An official visit by Turkey's energy minister to neighboring Iran in mid-November to finalize a long-awaited natural gas deal will be a litmus test for relations with the United States.
"It is not yet clear to what extent the United States will pretend to ignore this agreement," senior energy expert Mete Göknel told the Hürriyet Daily News.
To Washington's dismay, last year Turkey and Iran signed a preliminary agreement on energy cooperation and agreed to develop part of the giant South Pars gas field in the Persian Gulf.
After the failure of the two sides to finalize an official contract during an August visit by Iran's president to Istanbul, rumors revealed preparations have reached final stages. Turkey is planning to make a $3.5 billion investment in Iran for the exploration and production of natural gas.
The finalization of the deal with Tehran is likely to cast a shadow on relations with Washington, as the U.S Sanctions Act enables the United States to impose embargoes against companies that invest more than $20 million in the Iranian energy sector.
Göknel, former director of Turkey's state-owned pipeline company, BOTAŞ, said any U.S. questioning of Turkish-Iranian relations should not ignore Turkey's dependence on Russian energy supplies.
Turkey depends on Russia for 29 percent of its oil and 63 percent of its natural gas.
"Turkey's stable relations with its neighbors Russia and Iran should not be deemed unfavorable by the West. On the contrary, this offers a suitable basis for the resolution of challenging conflicts," said Göknel.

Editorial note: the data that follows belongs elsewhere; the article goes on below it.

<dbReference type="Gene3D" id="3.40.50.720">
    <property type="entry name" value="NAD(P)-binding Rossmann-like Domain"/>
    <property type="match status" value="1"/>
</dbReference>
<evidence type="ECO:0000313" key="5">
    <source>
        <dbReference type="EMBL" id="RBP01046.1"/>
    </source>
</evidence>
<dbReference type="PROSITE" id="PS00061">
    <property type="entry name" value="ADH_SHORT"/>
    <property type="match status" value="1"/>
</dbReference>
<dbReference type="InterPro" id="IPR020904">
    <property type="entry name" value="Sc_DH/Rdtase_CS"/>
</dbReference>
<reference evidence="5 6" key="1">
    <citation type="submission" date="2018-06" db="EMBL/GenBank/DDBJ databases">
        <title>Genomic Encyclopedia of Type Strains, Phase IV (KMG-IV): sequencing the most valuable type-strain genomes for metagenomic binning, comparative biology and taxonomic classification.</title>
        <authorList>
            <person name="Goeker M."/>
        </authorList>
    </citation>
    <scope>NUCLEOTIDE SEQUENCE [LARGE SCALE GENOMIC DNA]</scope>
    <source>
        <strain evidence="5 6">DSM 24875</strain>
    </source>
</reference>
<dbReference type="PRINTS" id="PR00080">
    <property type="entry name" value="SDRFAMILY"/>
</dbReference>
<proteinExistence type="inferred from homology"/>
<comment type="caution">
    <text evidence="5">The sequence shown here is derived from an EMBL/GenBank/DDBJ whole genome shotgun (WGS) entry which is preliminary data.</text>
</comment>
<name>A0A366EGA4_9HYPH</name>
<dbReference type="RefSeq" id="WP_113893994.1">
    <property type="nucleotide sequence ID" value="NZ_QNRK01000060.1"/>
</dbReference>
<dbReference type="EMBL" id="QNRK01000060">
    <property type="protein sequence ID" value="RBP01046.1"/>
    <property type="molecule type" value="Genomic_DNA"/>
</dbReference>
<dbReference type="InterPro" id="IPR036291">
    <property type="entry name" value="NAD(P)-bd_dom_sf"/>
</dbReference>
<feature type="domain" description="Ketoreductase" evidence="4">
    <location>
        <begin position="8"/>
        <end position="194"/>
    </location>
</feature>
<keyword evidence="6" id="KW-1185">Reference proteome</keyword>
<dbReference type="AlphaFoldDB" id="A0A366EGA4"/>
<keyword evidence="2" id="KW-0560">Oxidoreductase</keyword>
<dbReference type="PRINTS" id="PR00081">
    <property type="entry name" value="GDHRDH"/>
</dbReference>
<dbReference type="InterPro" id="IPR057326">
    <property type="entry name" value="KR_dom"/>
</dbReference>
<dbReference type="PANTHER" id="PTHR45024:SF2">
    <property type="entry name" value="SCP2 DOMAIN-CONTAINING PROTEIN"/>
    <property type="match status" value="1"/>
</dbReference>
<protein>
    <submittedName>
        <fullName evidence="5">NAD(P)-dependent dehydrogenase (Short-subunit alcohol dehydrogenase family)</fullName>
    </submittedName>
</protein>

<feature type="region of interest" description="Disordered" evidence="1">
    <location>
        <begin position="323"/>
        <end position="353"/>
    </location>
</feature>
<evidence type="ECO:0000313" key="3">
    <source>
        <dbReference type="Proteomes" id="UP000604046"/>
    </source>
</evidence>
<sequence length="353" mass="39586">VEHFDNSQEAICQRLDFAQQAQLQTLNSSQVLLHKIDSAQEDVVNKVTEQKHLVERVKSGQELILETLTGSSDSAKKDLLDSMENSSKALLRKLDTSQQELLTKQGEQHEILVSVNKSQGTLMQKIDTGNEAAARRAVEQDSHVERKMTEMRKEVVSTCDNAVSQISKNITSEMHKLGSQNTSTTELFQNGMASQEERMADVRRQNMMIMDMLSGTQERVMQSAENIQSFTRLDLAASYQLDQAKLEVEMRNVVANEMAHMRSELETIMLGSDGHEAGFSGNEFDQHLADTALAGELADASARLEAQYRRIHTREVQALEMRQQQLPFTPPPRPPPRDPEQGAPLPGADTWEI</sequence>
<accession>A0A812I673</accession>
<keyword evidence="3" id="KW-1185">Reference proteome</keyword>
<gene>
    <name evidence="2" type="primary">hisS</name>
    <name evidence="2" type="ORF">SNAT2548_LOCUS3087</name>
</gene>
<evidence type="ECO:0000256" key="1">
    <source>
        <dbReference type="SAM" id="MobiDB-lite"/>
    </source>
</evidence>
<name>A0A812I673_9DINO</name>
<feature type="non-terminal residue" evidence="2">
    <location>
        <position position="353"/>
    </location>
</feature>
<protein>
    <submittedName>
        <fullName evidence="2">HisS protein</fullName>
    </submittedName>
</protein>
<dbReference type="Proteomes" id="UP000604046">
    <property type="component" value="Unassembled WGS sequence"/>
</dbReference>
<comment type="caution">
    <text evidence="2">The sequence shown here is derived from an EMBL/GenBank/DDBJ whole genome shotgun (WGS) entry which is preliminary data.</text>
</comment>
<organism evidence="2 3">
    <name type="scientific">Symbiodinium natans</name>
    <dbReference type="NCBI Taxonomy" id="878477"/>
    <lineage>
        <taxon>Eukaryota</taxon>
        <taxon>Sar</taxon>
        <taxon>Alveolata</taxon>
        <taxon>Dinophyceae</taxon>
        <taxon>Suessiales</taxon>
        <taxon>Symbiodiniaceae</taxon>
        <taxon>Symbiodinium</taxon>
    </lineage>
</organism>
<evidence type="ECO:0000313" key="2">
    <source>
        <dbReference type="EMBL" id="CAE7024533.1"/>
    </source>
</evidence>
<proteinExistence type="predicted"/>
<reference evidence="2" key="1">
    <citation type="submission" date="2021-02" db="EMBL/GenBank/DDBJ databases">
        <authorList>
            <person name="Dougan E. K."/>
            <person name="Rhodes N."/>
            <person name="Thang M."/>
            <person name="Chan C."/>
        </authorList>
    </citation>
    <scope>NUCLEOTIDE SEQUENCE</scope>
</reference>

He said Turkey-led efforts in the region, including an energy deal with Tehran, would repair the West's ties with Iran and eventually bring peace to the Middle East. "These efforts should be supported," said Göknel.
The proposed energy agreement includes the transit of Iranian natural gas to Europe through Turkey, as well as the transit of gas from Turkmenistan to Turkey via Iran. The United States opposes the gas transfer bypassing the Caspian.
Iran deal and Nabucco
An energy deal with Iran is also considered important in realizing the multi-national natural gas project Nabucco, aimed at transferring Caspian gas to Europe via Turkey.
Göknel said a Turkey-Iran natural gas deal would expedite plans to realize Nabucco.
One of the major obstacles to the European Union's flagship project is finding alternative suppliers to fill the pipeline. Iran, Turkey and the Austrian energy company OMV, one of the consortium partners of Nabucco, have been in discussions to form a joint venture to supply gas to the Nabucco pipeline, reports revealed earlier.
Hungary's Ambassador for Nabucco Mihaly Bayer dismissed the Iranian option due to Tehran's dispute with the West over its nuclear program.
In recent days there has been an increase in Nabucco discussions. The EU's energy commissioner, Andris Piebalgs, was in Ankara last week for detailed talks with Turkish officials over the planned pipeline. The capital will host the prime minister of Hungary at the end of this month, sources told the Daily News.
The visit comes before the first inter-governmental summit of Nabucco partner and potential source countries Jan. 26-27 in Budapest. Azerbaijan, Turkmenistan, Egypt and Iraq have been invited to the prime ministerial summit as potential suppliers.